2) The cheap item that goes with the expensive one: Taco Shells! 50% off! Cool! Taco night: now I just need some meat, some cheese, an onion, tomato, lettuce, salsa, sour cream… all of which (how odd!) cost a premium that week.
My wife and I actually tend to pair up. This has worked REALLY well for us. She keeps a list while I troll the aisles for value purchases.
Lazy Man says
Thanks Jim. You are right, I must have cameras on the brain.
A Tentative Money Blog: Sorry that the tastes of those frozen dinners don’t agree with you. They must taste decent enough for many or they’d be out of business. The Michelina’s Lean Gourmet (MLG) is pretty healthy – far above the foods that most Americans choose. Eating to me is seems to be a balance of taste, time to prepare, cost, and health. MLG fits in a sweet spot of all four of those for me while the Simple Dollar’s plan stretches the “time to prepare” axis. It’s just my opinion, as always find what works for you.
Kevin, you are right about the bargains that are not. We occasionally have taco night, but when you utilize a freezer, it doesn’t have to get expensive. We get ground beef (or turkey) when its on sale and freeze it. Frozen onions are a staple that always have around. We also have shredded cheese at all time in the freezer. You can break off a piece and thaw as needed – it seems to last forever. Salsa has a long shelf life when it’s not opened and as one of the healthiest foods, we stock up when we can. Salsa replaces tomato in our taco night, so we really are looking at just sour cream and lettuce that are full price.
I don’t do this much anymore, but used to. Cook a whole pot curry, and freeze it. The stuff just doesn’t go bad, and it’s cheaper than frozen dinners and tasty to boot. A pack of ready to go mix at an Asian grocer is a couple bucks, and you can mix whatever you want into it.
kool tips man. Although being frugal is get tougher with the crowd i’m hanging with.
Pat Veretto says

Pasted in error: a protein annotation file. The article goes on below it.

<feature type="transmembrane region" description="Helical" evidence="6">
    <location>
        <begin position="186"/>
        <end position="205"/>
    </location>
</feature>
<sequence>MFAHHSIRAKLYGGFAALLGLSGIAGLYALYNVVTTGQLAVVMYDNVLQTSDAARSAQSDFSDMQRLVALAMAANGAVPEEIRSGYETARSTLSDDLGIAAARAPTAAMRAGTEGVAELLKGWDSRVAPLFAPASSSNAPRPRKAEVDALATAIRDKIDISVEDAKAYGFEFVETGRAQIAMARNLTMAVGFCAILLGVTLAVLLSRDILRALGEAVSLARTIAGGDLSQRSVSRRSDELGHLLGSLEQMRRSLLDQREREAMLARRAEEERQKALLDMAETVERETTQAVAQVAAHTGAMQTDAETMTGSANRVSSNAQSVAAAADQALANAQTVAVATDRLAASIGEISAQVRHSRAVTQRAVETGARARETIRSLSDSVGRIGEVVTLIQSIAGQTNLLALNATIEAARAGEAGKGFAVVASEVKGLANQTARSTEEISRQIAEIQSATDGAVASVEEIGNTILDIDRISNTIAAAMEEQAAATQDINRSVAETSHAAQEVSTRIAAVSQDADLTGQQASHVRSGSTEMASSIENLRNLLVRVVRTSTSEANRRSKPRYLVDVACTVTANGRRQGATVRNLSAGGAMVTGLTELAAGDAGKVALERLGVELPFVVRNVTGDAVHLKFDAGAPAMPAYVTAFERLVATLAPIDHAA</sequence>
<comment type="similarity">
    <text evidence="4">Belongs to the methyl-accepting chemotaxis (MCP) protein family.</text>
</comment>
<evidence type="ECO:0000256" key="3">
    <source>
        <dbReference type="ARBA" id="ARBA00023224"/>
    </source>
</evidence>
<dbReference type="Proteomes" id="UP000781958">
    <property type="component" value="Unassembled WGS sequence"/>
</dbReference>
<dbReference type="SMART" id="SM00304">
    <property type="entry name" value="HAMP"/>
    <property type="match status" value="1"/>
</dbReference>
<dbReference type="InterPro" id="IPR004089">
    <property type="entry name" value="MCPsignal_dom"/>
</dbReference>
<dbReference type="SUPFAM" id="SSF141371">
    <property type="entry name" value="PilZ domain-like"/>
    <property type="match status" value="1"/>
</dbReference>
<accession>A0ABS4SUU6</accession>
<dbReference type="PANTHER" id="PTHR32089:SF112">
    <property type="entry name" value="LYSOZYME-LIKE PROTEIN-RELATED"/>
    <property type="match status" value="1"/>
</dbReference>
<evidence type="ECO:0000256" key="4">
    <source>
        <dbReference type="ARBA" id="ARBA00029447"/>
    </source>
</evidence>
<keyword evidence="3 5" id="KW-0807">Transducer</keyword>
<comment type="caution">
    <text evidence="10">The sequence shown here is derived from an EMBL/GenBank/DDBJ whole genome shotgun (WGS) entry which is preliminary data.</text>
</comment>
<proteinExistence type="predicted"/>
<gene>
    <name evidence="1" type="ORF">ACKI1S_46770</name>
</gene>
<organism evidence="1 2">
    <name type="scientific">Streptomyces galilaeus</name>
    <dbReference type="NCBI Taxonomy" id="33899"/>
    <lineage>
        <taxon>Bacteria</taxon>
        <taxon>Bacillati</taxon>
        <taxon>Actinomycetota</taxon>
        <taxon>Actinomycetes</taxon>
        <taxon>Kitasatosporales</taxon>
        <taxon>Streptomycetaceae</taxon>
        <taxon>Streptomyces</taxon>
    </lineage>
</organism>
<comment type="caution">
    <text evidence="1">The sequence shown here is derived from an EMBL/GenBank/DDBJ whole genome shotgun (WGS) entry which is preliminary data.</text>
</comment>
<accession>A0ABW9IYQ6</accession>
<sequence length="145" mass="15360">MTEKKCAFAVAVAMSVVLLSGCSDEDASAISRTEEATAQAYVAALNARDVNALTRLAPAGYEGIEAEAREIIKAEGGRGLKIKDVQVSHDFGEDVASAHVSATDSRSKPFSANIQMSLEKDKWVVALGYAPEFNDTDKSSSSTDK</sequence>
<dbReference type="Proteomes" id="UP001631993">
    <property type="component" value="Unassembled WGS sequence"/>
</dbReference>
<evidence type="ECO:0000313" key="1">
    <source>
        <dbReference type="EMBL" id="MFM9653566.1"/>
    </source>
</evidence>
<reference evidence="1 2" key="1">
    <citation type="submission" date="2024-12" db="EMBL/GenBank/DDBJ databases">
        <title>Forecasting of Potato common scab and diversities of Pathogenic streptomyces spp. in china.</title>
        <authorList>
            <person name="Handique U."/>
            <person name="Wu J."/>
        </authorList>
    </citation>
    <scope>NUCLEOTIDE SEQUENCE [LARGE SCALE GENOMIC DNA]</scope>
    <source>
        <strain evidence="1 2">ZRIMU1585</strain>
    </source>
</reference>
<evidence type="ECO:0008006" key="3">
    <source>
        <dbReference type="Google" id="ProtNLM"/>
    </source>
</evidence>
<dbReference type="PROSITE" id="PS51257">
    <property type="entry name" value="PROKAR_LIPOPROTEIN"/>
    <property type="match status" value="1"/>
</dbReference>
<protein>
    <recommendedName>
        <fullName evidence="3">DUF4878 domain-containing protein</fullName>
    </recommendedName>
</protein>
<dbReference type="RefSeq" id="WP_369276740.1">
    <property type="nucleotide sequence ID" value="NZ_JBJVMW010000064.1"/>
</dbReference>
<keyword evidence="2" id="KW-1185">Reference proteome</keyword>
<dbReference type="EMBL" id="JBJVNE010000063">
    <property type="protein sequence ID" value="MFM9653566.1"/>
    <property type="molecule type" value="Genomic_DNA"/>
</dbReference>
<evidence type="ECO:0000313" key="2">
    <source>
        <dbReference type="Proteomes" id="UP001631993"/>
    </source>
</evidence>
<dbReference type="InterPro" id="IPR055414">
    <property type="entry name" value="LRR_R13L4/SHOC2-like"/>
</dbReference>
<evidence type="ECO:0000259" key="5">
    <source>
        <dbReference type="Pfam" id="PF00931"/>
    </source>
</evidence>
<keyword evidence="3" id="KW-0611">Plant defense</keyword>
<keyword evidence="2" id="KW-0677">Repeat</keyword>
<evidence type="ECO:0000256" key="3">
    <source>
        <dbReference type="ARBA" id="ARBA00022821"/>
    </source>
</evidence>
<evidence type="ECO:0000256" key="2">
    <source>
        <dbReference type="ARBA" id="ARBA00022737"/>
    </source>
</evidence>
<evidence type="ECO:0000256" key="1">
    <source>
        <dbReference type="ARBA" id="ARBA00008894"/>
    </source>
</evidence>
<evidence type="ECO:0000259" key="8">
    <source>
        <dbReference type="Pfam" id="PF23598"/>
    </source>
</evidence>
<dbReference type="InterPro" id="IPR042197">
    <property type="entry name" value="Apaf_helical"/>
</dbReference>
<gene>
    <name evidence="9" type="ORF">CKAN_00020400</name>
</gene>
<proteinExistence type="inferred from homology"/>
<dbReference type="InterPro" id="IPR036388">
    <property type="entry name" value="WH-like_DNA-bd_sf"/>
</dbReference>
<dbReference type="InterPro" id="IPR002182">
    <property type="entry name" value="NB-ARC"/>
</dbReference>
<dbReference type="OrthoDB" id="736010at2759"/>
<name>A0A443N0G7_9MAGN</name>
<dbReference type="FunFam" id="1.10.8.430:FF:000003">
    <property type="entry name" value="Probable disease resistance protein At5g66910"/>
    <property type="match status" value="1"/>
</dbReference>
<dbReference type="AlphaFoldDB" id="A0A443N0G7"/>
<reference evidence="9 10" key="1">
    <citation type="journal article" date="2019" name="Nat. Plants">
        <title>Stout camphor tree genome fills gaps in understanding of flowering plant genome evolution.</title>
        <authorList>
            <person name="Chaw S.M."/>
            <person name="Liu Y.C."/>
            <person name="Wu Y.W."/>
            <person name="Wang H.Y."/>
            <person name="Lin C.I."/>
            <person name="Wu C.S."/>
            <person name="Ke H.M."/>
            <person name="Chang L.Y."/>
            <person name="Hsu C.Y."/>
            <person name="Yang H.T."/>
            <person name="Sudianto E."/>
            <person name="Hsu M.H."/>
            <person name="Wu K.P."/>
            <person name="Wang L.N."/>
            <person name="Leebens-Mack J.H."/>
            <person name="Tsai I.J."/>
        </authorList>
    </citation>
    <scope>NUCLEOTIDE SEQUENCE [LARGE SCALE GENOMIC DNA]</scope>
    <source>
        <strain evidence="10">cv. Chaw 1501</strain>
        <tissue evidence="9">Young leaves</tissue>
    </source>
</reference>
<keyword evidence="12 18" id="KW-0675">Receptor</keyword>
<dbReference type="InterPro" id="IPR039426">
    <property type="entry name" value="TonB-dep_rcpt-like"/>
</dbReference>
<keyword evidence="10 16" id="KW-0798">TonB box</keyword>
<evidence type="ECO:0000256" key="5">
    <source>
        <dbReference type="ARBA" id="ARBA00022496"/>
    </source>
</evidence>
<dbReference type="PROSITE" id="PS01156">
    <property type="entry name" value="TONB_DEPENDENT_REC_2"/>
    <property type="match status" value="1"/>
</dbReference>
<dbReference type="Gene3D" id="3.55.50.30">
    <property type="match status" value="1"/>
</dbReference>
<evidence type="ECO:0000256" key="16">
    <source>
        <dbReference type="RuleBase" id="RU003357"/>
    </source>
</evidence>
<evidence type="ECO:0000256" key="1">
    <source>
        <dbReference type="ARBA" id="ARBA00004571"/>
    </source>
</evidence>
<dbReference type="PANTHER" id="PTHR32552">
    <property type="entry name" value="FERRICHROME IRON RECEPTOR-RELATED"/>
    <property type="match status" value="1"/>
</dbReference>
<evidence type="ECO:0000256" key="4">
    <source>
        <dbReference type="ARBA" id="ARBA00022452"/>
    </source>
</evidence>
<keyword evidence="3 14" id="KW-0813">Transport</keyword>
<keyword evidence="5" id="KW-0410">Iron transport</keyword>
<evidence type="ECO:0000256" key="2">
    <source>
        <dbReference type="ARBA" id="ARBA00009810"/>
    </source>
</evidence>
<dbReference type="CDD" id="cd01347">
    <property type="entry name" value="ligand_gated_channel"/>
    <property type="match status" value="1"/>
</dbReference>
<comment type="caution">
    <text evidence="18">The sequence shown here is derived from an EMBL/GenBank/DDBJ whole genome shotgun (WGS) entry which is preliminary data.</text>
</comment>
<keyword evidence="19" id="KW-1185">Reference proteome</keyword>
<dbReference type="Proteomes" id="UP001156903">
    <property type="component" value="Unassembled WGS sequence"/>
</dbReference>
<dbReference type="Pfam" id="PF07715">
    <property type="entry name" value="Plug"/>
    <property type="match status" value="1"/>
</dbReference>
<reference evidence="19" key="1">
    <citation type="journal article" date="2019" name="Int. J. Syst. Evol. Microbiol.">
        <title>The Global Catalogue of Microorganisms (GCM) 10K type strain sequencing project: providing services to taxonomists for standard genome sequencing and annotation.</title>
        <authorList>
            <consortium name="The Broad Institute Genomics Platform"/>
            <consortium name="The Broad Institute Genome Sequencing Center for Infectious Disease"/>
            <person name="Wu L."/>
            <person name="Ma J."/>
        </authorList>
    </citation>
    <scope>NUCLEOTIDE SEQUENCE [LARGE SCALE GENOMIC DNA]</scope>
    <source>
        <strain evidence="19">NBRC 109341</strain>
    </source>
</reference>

A clothesline should be big enough to hold several loads of laundry. On a decent weather day, clothes will dry out of doors almost as fast as a dryer would anyway. A dryer eats electricity or gas and wears out your clothes, too.
Just had to defend clotheslines.;)
Lazy Man says
Clotheslines can work for some, but the longest one I could hang would be about 9 feet I think. I’m betting there are a lot of people in apartments that can’t even do that.
When my husband and I rented, we went ahead and installed a programmable thermostat. We saved the old one and when we moved out, we switched them again, so we could take the programmable to our house. Our electricity bill dropped quite a bit as soon as we installed the thing. Of course, this won’t matter (financially) if your rent includes utilities.
I am also fairly lazy, so I’ve found a way to make a grocery list that doesn’t take much effort. We keep a notepad and pencil stuck to the kitchen door. When something gets used up or when we notice we’re almost out of something, we write it on the notepad. Then when it’s time to go to the store, I just pull the list off the fridge.
If we have time, we do plan a week’s worth of meals and write down a full list of what we’ll need. But if all we have time for is a quick trip to the store, at least crucial stuff (e.g. toilet paper, coffee) doesn’t get forgotten.